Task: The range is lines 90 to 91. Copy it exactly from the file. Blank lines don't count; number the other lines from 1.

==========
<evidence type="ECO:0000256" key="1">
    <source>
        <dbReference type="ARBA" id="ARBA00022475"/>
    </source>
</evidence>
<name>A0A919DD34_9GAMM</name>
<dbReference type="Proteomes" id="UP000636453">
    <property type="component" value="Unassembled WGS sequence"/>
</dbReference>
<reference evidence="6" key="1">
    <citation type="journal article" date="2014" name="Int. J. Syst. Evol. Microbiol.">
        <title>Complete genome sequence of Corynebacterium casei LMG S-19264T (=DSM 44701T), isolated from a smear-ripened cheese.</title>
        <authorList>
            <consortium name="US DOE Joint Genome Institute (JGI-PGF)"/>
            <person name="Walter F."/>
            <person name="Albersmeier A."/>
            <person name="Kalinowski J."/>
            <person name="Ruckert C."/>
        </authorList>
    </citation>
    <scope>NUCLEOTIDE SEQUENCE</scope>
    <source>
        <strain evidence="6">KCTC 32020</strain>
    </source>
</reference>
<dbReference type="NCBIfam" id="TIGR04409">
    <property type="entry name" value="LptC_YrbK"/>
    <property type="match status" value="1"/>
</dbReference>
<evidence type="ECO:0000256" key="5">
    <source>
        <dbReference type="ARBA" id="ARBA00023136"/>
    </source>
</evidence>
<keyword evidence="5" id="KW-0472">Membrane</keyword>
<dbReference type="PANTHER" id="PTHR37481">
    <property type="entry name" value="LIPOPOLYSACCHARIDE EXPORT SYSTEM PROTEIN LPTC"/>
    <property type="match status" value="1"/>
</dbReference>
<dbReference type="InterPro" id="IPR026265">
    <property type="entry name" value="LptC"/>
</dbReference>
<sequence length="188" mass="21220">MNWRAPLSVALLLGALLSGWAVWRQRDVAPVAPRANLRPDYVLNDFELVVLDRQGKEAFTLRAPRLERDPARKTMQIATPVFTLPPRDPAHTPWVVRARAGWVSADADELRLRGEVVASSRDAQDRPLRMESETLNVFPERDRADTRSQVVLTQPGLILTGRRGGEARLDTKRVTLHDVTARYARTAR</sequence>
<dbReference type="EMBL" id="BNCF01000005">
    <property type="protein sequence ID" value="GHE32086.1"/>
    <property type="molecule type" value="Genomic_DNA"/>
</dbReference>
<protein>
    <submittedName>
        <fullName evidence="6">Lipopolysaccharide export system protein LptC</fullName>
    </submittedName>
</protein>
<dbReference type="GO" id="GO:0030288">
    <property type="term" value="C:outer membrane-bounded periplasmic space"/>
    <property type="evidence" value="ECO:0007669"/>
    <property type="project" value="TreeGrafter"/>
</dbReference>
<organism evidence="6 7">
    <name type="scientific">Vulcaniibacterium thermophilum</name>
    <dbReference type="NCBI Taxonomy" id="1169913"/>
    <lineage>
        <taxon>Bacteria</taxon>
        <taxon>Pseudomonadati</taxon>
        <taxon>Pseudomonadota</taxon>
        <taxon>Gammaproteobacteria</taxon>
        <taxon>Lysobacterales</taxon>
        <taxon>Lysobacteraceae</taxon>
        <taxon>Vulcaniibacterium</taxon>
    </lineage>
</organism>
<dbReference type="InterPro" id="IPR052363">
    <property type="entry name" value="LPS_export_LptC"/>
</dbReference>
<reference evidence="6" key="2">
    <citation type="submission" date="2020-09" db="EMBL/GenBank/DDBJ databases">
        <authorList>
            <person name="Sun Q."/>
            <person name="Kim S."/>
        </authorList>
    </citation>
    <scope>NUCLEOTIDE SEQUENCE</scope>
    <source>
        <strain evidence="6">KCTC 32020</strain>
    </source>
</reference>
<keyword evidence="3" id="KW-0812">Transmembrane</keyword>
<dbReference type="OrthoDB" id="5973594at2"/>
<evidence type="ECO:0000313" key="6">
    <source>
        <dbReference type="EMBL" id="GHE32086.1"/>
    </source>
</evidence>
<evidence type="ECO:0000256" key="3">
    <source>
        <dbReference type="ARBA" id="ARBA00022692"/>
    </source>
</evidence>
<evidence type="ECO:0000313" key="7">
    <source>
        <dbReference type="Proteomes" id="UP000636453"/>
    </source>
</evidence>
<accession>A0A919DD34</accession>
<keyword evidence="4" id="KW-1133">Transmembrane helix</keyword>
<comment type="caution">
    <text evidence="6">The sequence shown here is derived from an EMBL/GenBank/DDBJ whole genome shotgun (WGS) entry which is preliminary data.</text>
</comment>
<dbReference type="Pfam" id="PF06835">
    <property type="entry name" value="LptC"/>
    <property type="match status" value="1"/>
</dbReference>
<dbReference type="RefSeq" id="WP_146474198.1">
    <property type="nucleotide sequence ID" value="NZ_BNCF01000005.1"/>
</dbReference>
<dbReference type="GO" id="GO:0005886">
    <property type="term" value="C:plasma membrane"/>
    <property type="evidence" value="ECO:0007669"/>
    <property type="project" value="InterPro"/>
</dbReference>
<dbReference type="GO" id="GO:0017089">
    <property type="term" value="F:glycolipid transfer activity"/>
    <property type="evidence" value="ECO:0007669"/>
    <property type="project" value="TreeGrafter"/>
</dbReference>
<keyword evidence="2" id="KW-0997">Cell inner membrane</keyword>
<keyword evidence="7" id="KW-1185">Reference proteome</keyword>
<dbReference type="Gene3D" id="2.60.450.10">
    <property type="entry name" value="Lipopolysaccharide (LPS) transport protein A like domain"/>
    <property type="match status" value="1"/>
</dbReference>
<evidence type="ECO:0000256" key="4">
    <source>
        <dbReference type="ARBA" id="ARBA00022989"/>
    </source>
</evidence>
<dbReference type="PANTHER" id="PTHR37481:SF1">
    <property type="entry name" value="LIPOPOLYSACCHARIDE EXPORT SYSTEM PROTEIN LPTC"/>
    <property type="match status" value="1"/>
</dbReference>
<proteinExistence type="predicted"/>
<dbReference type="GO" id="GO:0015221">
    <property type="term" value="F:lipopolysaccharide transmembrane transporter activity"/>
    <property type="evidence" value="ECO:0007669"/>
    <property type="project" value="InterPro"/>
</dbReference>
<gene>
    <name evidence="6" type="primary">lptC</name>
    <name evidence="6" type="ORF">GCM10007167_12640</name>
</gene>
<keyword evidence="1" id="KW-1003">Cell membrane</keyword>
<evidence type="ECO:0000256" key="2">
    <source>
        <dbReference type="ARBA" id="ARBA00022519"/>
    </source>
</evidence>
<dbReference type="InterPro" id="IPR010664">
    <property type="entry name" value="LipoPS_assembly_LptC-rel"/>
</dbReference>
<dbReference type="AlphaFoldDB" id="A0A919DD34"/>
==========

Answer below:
        <dbReference type="EMBL" id="GHE32086.1"/>
    </source>